Portrait of my country’s canonization as a dungeon of wildfire


I want to start this poem by defining what a greenhouse gas is to my mother 

Who only understand the science of chemistry in the kitchen or when she wants

To bring down trees to turn them into cooking charcoal that aids the process of filling
My stomach but would endanger my survival when I would be 76.

So in other to start a well-crafted conversation in this poem,
I told my mother that even though those who live in glass houses are not

Meant to play with stones; we misunderstood the metaphor and built our
House in the market of sticks fighting, of matchsticks and dry leaves

But I do not want to dwell in the past or trapped like the methane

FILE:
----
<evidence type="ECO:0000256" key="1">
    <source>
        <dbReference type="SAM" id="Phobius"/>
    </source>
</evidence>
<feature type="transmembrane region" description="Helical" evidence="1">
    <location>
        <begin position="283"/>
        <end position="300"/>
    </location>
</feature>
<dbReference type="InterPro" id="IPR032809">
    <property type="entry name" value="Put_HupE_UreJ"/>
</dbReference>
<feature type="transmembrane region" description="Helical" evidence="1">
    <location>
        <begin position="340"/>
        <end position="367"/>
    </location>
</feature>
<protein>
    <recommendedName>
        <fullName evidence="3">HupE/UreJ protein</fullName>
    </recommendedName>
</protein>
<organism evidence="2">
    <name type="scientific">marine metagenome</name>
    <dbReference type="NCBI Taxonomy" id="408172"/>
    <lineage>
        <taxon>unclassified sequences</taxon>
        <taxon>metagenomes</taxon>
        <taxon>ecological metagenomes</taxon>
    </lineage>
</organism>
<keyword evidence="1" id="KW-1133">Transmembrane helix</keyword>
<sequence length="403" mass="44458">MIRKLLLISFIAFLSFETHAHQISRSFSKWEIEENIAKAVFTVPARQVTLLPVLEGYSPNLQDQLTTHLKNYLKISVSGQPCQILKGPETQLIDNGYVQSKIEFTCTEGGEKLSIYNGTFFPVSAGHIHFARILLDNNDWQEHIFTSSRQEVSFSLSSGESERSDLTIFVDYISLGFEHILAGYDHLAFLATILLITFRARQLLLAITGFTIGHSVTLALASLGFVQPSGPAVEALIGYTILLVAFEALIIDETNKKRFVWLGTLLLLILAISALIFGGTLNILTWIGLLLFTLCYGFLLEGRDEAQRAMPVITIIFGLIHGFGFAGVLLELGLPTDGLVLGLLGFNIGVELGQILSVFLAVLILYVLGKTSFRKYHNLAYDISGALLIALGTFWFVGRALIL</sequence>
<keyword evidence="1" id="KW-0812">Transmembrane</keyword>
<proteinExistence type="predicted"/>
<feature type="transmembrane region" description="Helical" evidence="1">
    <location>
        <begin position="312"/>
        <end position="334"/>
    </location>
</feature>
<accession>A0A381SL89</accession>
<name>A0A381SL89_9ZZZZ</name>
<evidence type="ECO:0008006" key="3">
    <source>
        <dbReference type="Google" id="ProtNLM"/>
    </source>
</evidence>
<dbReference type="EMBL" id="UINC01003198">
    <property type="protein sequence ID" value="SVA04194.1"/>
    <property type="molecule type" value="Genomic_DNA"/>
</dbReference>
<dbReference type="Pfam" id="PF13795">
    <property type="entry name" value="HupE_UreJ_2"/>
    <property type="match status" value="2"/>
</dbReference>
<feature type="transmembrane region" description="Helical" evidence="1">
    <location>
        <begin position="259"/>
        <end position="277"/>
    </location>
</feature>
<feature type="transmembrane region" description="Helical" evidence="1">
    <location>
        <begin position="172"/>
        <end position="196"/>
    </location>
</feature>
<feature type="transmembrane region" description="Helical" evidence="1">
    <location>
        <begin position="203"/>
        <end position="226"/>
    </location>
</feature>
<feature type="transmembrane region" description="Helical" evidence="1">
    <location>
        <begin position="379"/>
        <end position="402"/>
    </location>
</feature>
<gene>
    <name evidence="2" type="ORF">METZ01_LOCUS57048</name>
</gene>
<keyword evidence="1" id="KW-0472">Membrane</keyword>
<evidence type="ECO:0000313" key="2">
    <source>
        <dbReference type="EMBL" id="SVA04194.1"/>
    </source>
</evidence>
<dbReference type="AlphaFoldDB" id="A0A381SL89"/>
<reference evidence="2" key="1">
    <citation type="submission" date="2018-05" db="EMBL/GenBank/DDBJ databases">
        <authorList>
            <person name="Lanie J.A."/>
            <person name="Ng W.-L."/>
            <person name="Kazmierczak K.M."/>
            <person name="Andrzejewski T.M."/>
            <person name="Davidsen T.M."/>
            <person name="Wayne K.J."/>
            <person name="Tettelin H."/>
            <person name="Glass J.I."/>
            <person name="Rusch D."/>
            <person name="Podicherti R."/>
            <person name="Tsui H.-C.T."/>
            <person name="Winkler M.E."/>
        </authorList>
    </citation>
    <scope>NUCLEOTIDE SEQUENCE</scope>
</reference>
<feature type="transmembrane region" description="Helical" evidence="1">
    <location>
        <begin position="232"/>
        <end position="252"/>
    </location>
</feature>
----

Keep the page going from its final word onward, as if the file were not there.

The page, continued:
Or black carbon in my father’s car that

Would become the bases of my country’s devastation into a wasteland,
Or it’s canonization as a dungeon of wildfire

Described by my teacher when he said my country is sitting on a keg
Of gun powder or at the epi-centre of destruction

I’m awake in a wake of fear that someday I would try to mould happiness
Only to become water because in my country, we’re not only endangered

By the naughtiness of man against nature, but by the haughtiness of man against man,
Because we can’t breathe;

Our villages have become museums of bones polished by war.
And our houses are graveyard and our farmlands cemetery for mass burial.

We do not know the sound of laughter because laughter is a nightmare in our dreams
And bullets have replaced the sound of music in our ears

Hope is an elegy to graves blending tears with laughter, slicing the protest in our voices that’s not enough
Our shadow frightens us in thin darkness and bombs and bullets lynched by loud silence

Every night is heavy with fear of becoming a forgotten name because
Every noise is a vampire carrying a gun, and our golf-men[t] no send us

What are you looking for?